Knowing The Proprioceptive Sense


I will describe some signs of proprioception sense from my perspective, as a mom who is raising a child with sensory needs.

I identify this need when my child is either over or under responsive to information from his surroundings.  His proprioceptive system is not regulated, which means that his muscles and joints (channels of information) do not take the right messages to his brain. As a result, he is out of sync, and his body is actively seeking for intense sensory experiences. For example:

With extreme force, he engages in jumping on a trampoline, wrestling, crashing car toys and slamming doors

He likes moving his body in circles and rocking it

Walks with heavy feet that sound like stomping

Kicks floor or chair while sitting

Likes to chew on straws, clothes, and suck on his fingers

He enjoys walking and playing in the dark

He likes deep pressure like tight bear hugs

Most boys can often be described in this manner without the other complications of the proprioceptive disorder.  However, it is very important to know how sensory processing can affect behavior and why children might be behaving in a certain way. Some parents are unaware of this particular sense, and they think that their children just need more discipline or they are in need of a “time out.” Also, the signs may be confused with symptoms of mild autism and attention deficit hyperactivity disorder (ADHD) symptoms.

Here are other signs that I notice when my child avoids proprioceptive input:

He is sensitive to bright lights and complains that normal light is too bright

He refuses to take a bath and dislikes water on his face

Complains about smells

Dislikes having people too close

He is a picky eater and has acid reflux

He covers his ears during loud noises (vacuum, blender, hand dryers)

The solution for my son is the balancing act of trying to control the amount, intensity and duration of sensory input coming into his body. We practice sensory diet every day to help regulate his nervous system and be able to get a restful sleep. This is not an easy task for a child or a parent.  Remember, sensory processing might be experienced in children in different ways. One or more of the senses can be affected, and one may be affected more than another. It depends on how that particular child’s brain is processing information. It is vital to get a correct diagnosis because the treatments can be very different for all of these disorders.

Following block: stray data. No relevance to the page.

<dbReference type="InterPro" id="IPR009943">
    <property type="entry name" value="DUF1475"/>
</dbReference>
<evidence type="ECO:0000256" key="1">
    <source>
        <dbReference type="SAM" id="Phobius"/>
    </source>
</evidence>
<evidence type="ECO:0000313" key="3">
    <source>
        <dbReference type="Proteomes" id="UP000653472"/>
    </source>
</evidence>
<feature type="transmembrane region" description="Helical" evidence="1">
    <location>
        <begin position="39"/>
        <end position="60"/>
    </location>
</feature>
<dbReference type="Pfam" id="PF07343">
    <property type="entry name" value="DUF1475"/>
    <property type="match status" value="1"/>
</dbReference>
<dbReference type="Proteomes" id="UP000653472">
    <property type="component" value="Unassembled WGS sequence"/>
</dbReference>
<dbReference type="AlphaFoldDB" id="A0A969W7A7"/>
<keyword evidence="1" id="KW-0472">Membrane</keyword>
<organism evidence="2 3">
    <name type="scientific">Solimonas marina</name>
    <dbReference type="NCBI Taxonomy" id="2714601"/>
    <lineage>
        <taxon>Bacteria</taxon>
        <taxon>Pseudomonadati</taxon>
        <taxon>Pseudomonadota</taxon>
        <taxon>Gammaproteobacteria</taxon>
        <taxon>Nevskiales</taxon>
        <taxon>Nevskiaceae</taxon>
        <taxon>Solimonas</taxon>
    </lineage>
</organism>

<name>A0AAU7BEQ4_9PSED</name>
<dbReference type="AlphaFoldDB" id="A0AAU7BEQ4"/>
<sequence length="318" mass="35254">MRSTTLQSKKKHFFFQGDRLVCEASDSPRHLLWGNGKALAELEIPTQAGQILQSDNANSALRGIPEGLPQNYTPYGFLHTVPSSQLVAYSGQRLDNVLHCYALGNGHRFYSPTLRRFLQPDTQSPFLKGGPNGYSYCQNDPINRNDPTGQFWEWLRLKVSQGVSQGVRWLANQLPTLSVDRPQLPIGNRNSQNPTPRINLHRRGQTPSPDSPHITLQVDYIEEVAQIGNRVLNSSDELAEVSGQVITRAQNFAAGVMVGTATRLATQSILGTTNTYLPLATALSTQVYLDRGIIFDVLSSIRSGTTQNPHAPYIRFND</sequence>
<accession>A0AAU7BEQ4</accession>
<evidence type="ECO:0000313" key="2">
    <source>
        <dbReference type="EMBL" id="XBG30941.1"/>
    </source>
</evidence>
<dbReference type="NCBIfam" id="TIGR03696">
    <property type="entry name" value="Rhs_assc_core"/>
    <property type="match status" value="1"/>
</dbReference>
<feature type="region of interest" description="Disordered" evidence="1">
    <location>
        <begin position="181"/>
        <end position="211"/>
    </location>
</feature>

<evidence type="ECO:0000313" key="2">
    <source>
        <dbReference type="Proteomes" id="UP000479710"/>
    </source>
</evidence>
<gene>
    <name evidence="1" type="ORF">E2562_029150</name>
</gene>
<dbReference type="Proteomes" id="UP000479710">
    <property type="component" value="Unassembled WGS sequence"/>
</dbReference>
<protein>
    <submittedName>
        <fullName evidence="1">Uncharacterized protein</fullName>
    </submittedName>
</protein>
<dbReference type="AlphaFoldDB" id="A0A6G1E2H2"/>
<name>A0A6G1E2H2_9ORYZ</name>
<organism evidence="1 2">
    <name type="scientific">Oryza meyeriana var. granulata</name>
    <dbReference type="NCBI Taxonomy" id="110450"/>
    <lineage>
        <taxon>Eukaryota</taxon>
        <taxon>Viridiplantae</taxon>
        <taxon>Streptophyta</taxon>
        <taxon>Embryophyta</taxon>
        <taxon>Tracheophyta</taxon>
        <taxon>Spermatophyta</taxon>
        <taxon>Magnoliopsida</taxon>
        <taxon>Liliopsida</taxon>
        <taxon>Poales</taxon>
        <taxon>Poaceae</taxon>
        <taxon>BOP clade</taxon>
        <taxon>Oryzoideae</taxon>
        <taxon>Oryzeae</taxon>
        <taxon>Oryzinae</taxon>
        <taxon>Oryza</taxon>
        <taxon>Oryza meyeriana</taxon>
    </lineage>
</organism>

In my next post, I will share a healthy recipe that helps my child to sleep.


One thought on “Knowing The Proprioceptive Sense

  1. What first caught my attention about your blog were the soft pastel colors that greeted me on the homepage. I liked the wallpaper with the flower prints and the happy red apple icon. Coming into this blog, I had no idea what the Proprioceptive Sense was. Your blog post was thus really informative and taught me about it. Following are my comments/suggestions on this post.

    I really liked the image of the martial arts action figure. I felt this has the hook that baited me to read this post. It connects with the post and the blog inasmuch as you mention your child.

    I detected to grammar/syntax errors. These errors are not spelling errors they are grammatical. Thus I don’t think a word editor like Microsoft Word with the spell check tool will be much help. I would suggest sharing it with a friend to review prior to posting.

    I would recommend that you number or bullet-point your list of signs/reactions of a child avoiding proprioceptive input. It would give a more polish look to your post.

    I liked how at the end of the post you invite us to return the following week. By stating that you will be sharing a health recipe that puts your child to sleep is a good technique. Not only do you leave us wanting to know more but also, you are offering a home remedy.

    Overall, I felt this blog post was really informative and fun to read. Keep up the good blog work!

    ~ Glen Salazar #CS5711


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